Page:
In December 31, 2015, APOC published a report describing strategic options and alternative treatment strategies for accelerating the elimination of onchocerciasis in Africa, and proposed the use of twice per year MDA, a core strategy developed and implemented by OEPA [17]. As noted above, two African countries (Sudan and Uganda) had already embraced the OEPA strategy [18,19,20] and demonstrated the elimination of transmission of O. volvulus in at least two endemic zones. Indeed, we contend that the twice per year MDA concept and the successes from the Americas became a foundational experience that moved those African programs from a control to an elimination paradigm.

Stop MDA assessments based on serological testing rather than reliance on skin snip microscopy

Another long-standing OEPA strategy included serological testing and exclusion of skin snip microscopy in its assessments to determine the safe stoppage of MDA. This approach was incorporated into the recent WHO Guidelines for Stopping Mass Drug Administration and Verifying Elimination of Human Onchocerciasis: Criteria and Procedures (Guidelines) [21], which were developed by the Guidelines Development Group, composed of experts in onchocerciasis. To ensure intellectual rigor, these recommendations were also vetted through a systematic review process conducted by independent Grading of Recommendations Assessment, Development and Evaluation (GRADE) methodologists at WHO. Therefore, the recommendations in the 2016 Guidelines were systematically reviewed at two levels. Both skin snip microscopy and serology were determined to have “low certainty of evidence” in this process; however, the serological assay was given a “strong recommendation” while skin snip microscopy was given a “conditional recommendation”. Since the publication of the 2016 Guidelines, there have been additional reports comparing the performance of skin snip microscopy to polymerase chain reaction (PCR) amplification of parasite DNA from skin snips [22, 23], showing that skin snip microscopy significantly under-detects infections, with more pronounced deficits when O. volvulus microfilariae loads were low, which is the situation that programs encounter in hypo-endemic areas and in areas under successful MDA. These recent peer-reviewed reports reinforce the 2016 Guidelines recommendation that skin snip microscopy is not adequate to demonstrate the interruption of transmission of onchocerciasis. The current OV-16 serological assay is not perfect; it has to be used within very specific age range and employ statistically meaningful sample sizes to be informative. However, when used as recommended, it reflects the cumulative incidence of infection in the sampled population, and in conjunction with entomology helps determine whether transmission of O. volvulus has been interrupted. For the latter, the prevalence of black flies carrying infective larvae (L3s) in the head of less than 0.1% in parous flies or less than 0.05% in all flies (assuming a parity rate of 50%) are criteria used for entomological assessments. While the entomological metrics are difficult and expensive to achieve using conventional techniques, molecular methods (e.g. pool screen PCR [24]) and recently reported community directed methods for collecting vectors that can replace human landing collections [25] have made achieving the metrics set out in the guidelines both practical and affordable.

Ivermectin as an O. volvulus macrofilaricide

Dr. Brian Duke and others working in the Americas pioneered the concept that repeated ivermectin treatments (twice or 4 times a year) were macrofilaricidal and that the impact of ivermectin on adult O. volvulus was best observed under conditions in which parasite transmission had been interrupted [26, 27]. Further, the long-term operational effect of repetitive twice/year treatments on adult worm survival and mating in the Americas showed that semi-annual treatments over 6–7 years at high coverage rates were generally equivalent to 10–13 years of vector control. This information was reported in 2004 [28]. Unfortunately, these seminal American research publications did not receive the attention they perhaps deserved by the African programs, leading some to unfairly conclude that the American experience was “relatively limited.”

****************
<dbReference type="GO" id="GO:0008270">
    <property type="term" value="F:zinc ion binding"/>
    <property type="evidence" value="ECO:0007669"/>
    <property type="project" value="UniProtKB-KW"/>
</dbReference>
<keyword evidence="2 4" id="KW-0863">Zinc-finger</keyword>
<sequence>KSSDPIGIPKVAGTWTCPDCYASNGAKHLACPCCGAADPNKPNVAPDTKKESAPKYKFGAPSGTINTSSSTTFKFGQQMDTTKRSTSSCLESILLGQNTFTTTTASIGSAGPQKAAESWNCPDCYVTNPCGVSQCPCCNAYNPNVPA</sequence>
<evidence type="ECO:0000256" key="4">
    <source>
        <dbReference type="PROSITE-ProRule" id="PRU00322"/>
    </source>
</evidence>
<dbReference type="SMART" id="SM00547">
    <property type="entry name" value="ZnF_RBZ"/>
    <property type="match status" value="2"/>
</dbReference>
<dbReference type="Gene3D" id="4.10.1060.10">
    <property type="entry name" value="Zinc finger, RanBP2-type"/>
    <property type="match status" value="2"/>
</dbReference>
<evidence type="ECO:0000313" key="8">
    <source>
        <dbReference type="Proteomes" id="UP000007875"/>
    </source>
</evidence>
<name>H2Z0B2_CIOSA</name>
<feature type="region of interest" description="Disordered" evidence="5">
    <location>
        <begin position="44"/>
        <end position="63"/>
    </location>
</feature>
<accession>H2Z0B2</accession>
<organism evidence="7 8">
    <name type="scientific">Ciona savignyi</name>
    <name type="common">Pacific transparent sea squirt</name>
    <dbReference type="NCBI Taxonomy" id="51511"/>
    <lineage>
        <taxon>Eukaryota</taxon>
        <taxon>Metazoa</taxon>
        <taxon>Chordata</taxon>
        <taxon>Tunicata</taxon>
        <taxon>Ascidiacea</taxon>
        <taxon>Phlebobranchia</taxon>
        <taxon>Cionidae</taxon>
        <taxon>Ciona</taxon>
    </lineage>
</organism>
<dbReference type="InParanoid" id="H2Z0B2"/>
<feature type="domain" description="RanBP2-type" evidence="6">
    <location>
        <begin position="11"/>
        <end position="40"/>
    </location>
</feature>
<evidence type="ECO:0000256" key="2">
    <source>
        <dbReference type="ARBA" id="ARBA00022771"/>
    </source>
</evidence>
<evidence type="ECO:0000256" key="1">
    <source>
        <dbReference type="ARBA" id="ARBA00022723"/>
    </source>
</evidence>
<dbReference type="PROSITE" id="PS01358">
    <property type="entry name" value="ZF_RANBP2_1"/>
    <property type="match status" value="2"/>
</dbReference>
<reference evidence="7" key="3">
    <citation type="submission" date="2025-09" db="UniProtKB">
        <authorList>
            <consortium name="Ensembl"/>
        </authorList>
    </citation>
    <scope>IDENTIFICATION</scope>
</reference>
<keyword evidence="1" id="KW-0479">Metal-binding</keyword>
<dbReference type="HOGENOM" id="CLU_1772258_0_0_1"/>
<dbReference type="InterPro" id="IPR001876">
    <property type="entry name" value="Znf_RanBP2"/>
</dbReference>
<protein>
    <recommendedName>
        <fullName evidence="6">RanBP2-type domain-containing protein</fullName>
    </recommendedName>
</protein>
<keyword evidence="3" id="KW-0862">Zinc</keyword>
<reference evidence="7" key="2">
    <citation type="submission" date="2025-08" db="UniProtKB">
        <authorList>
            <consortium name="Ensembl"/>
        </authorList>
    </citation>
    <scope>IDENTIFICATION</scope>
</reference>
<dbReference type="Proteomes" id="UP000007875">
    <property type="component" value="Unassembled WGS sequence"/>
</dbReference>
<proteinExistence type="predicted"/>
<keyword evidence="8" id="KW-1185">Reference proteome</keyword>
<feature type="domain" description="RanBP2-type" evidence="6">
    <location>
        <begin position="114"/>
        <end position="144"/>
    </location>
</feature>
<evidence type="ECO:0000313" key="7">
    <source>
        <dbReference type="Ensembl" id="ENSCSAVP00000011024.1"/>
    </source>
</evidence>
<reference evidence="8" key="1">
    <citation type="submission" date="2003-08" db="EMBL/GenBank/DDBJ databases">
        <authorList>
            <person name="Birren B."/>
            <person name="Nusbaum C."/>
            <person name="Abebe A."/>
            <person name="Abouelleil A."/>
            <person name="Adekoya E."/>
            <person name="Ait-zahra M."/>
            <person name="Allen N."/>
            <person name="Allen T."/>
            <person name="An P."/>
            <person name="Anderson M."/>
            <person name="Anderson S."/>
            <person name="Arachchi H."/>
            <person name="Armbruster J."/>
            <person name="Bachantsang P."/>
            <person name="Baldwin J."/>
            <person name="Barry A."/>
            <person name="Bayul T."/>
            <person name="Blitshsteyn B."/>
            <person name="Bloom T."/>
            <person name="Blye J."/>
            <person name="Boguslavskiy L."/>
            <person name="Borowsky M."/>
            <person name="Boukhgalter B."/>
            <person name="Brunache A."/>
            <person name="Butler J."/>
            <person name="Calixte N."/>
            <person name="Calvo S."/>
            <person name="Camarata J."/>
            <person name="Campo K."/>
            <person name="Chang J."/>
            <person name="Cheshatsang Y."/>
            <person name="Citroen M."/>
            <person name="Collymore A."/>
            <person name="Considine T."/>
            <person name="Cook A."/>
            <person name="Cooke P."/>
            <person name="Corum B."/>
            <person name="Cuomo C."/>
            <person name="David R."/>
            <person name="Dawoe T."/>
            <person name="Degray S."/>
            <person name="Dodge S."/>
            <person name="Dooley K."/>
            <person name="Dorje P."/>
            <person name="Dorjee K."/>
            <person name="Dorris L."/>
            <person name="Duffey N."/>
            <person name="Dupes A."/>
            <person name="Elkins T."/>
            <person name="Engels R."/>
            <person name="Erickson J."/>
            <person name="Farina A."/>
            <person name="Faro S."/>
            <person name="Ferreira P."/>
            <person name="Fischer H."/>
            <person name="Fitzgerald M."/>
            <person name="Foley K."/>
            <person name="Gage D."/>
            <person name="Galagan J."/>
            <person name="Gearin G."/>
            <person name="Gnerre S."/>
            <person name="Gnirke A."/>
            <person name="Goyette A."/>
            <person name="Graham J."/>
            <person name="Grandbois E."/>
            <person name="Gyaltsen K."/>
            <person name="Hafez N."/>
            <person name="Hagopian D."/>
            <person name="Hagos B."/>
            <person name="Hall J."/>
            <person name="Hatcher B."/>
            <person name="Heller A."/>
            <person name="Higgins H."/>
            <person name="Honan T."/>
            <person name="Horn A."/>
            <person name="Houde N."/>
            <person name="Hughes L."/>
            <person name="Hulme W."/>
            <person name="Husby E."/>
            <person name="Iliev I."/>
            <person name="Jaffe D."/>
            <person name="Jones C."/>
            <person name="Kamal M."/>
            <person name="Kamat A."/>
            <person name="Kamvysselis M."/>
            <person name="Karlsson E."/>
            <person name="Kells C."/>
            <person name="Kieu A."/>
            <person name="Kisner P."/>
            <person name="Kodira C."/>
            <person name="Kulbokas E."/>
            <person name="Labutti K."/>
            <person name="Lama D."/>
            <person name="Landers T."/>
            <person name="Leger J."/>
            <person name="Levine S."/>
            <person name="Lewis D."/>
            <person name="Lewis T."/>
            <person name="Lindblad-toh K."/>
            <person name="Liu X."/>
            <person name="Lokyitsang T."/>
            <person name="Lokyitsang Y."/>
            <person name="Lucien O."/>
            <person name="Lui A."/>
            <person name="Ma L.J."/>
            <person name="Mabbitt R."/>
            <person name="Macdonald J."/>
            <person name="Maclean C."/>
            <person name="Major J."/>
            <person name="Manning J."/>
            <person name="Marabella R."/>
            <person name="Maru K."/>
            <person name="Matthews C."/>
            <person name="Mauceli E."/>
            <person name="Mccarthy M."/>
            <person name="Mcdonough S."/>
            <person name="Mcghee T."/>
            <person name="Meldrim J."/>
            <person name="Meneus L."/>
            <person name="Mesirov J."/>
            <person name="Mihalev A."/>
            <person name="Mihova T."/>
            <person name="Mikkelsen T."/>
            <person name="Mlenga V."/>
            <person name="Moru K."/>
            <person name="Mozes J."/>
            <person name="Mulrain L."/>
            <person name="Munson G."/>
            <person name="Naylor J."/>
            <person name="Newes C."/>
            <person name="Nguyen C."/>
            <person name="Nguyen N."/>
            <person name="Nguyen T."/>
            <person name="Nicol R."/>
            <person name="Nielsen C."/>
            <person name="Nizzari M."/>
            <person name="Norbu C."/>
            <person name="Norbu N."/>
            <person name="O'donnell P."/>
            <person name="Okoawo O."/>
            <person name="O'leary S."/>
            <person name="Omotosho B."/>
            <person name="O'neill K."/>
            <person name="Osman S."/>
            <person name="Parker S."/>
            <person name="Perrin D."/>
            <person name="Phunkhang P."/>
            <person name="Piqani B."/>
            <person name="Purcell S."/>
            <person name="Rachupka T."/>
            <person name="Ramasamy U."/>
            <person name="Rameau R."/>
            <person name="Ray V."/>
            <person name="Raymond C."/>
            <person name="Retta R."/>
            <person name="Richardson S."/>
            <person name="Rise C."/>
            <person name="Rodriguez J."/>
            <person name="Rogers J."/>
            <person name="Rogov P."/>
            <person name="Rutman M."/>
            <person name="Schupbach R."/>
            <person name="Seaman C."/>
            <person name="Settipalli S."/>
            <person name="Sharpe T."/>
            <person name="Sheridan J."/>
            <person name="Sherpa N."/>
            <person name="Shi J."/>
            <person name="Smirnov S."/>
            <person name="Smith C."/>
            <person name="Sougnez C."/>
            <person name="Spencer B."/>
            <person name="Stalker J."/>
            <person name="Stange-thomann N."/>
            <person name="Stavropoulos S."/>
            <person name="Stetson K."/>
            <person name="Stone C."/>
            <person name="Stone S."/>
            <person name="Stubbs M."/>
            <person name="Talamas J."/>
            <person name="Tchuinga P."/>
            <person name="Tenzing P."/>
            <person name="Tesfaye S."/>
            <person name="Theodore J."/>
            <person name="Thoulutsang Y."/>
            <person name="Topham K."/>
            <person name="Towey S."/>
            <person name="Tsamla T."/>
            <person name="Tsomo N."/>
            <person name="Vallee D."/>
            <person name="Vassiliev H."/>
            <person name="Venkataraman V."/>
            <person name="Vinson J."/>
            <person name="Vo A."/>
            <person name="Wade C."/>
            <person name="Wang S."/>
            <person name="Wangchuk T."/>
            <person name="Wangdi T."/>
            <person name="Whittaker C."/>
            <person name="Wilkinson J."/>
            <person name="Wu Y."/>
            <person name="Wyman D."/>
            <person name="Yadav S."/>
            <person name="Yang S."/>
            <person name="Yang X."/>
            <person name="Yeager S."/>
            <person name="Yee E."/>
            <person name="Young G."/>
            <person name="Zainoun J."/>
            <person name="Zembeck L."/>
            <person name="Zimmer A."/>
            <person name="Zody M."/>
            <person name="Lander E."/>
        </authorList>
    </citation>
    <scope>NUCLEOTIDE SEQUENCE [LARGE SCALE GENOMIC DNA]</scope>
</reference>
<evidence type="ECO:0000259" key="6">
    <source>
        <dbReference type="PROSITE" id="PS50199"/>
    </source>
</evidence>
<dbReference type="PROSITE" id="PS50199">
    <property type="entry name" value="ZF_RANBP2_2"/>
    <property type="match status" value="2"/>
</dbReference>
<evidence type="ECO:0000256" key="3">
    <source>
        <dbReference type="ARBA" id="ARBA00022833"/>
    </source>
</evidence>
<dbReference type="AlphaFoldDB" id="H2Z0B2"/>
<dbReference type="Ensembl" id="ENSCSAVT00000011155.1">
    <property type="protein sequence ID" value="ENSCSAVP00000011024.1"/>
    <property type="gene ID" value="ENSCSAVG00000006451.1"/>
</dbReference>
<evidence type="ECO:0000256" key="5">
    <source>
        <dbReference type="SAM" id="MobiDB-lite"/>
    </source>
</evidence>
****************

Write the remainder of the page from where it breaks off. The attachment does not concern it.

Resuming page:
Epidemiological models

Dadzie et al. highlight the fact that APOC relied heavily on models to inform their strategy. In fact, both OCP and APOC worked closely with modelers to develop predictions for the effects of vector control and ivermectin MDA on the dynamics of infection in the human population and transmission of O. volvulus. This collaboration resulted in the development of at least three different models for onchocerciasis predictions: The Computer Simulation Program for Transmission and Control of Onchocerciasis (ONCHOSIM), EpiOncho and the Simulation Model of Onchocerciasis (SIMON) [29, 30]. For the Americas, OEPA adapted one of these models (SIMON) for use in Latin America as early as 2003, designating this modified model SIMONA, or Simulation Model of Onchocerciasis in the Americas [31]. Thus, the American and African programs both attempted to develop and utilize models to inform their decisions. Of course, the value of relying on models to make such strategic decisions is predicated on the underlying accuracy of the model predictions. In this regard, it is disturbing that the two models developed with APOC and OCP support (EPIONCHO and ONCHOSIM) have produced predictions that varied widely in some operationally important areas, such as the risk of recrudescence of infection following cessation of annual ivermectin distribution in areas where vector biting rates are high [32]. Additional work is needed to determine why this is the case, and to attempt to harmonize the results obtained by the models. Until this is done, it is difficult to determine which of these African prediction models should be used to inform important programmatic decisions, such as when it is safe to discontinue treatments. Furthermore, in the only operational test of the validity of the predictions of the models and epidemiological criteria relied upon by APOC, transmission was found to be ongoing in 3/5 countries where APOC’s criteria had indicated elimination had been achieved [33]. These findings suggest that the methods and metrics developed by APOC may inaccurately predict programmatic success at a high frequency.

Elimination operational algorithms